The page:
Researchers in the laboratories of Nathan Salomonis, PhD, Surya Prasath, PhD, and Yizhao Ni, PhD, tested and evaluated diverse machine, deep learning, and conventional approaches for predicting immunogenicity on real world datasets. They found that a particular class of deep learning methods, called convolutional neural networks or CNN, outperformed existing state-of-the-art methods, improving the prediction of which prior validated cancer or SARS-Co-V-2 peptides will mount an immune response. They call this method DeepImmuno-CNN.

As a potential application of DeepImmuno-CNN, lead author Guangyuan (Frank) Li—a second-year Biomedical Informatics PhD student—chose to test emerging variants of SARS-CoV-2, that have recently proliferated in South Africa, South America, and the UK.

Newly approved RNA-based vaccines for COVID-10 act by triggering B-cells to produce antibodies against specific SARS-CoV-2 spike protein sequences. However, these vaccines are less effective against newly emerging SARS-CoV-2 variants.

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Identification of salient immunogenic features of peptide–TCR interactions. (A) Schematic overview of the occlusion sensitivity technique to determine the relative contribution of each antigen residue for the DeepImmuno-CNN model predictive score. (B) Ascending importance rank of each position. Dot size corresponds to the frequencies of each position assigned the denoted rank, with different colors indicating different amino acid positions. (C) Performance decrease for the occlusion of P4 + P5 with occlusion of P3 + P1.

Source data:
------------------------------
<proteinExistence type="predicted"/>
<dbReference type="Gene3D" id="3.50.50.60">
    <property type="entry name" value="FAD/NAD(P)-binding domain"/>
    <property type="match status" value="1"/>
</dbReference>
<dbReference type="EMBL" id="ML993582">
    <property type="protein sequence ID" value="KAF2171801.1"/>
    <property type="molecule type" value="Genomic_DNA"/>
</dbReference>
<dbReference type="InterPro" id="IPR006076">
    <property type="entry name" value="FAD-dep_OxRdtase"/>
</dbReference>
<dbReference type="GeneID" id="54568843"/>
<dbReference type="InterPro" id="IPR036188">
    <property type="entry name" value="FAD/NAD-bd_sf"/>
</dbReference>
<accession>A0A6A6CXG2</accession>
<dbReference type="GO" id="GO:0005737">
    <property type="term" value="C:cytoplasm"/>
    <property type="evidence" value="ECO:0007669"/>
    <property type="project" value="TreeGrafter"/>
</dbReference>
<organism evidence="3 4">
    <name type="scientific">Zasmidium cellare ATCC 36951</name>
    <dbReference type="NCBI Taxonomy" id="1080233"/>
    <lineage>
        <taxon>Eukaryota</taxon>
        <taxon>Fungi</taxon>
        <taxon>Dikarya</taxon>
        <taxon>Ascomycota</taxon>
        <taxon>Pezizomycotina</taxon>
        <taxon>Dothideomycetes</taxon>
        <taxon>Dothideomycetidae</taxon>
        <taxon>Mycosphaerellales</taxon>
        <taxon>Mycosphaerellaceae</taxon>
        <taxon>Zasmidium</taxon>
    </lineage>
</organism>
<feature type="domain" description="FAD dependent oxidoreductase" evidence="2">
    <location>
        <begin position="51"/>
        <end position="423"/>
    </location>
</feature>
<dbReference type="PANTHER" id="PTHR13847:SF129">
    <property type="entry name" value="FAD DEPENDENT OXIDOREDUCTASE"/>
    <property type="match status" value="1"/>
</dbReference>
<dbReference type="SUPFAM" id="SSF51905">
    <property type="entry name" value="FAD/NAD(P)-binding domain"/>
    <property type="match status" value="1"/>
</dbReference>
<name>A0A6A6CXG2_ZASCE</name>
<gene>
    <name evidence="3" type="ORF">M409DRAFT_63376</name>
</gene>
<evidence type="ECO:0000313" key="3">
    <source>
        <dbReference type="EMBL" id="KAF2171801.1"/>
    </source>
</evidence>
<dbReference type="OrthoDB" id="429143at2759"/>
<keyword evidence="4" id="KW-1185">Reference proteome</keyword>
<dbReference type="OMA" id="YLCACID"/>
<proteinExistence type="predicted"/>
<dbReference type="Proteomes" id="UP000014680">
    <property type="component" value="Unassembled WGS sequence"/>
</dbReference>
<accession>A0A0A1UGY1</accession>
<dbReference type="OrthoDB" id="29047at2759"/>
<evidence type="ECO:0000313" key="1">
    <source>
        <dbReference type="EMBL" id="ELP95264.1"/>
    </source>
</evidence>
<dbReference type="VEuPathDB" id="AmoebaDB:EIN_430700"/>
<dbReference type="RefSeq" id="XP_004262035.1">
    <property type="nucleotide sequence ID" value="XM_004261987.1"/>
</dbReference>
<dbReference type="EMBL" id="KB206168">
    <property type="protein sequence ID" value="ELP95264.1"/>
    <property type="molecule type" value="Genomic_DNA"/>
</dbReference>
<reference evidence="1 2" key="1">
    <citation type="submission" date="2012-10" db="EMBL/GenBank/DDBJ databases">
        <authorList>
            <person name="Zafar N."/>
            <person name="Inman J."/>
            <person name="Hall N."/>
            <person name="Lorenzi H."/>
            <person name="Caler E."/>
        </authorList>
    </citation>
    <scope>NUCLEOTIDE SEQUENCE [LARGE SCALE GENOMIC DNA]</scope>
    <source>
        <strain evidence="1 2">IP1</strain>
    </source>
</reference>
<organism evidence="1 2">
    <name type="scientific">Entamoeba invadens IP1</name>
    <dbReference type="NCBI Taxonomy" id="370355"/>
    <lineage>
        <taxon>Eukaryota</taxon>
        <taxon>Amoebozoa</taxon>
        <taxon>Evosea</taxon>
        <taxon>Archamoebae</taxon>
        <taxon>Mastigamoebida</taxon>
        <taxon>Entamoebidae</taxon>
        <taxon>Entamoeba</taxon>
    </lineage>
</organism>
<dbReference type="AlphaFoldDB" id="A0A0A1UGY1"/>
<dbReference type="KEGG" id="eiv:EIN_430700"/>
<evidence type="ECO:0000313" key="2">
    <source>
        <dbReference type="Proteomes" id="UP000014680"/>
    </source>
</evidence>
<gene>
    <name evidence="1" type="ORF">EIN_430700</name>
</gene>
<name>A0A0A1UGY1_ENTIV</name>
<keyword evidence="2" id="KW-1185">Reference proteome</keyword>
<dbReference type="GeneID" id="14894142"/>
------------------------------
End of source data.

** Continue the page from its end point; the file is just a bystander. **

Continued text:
When applied to three of the most common variants (D614G, E484K, N501Y), DeepImmuno-CNN found that the N501Y mutation, frequently found in South Africa and UK variants, is predicted to uniformly increase T cell reactivity across 10 common human HLA alleles, making it a strong candidate for potential novel T cell-based therapies in diverse genetic backgrounds.

Beyond predicting immunogenicity, the study team went a step further to simulate new peptides that don’t naturally exist in nature and are likely to induce an immune response. The utility of such an approach is broad, including the creation of inducible “kill” switches in cells, to target them for destruction, as well as the engineering of synthetic peptides to escape immune responses.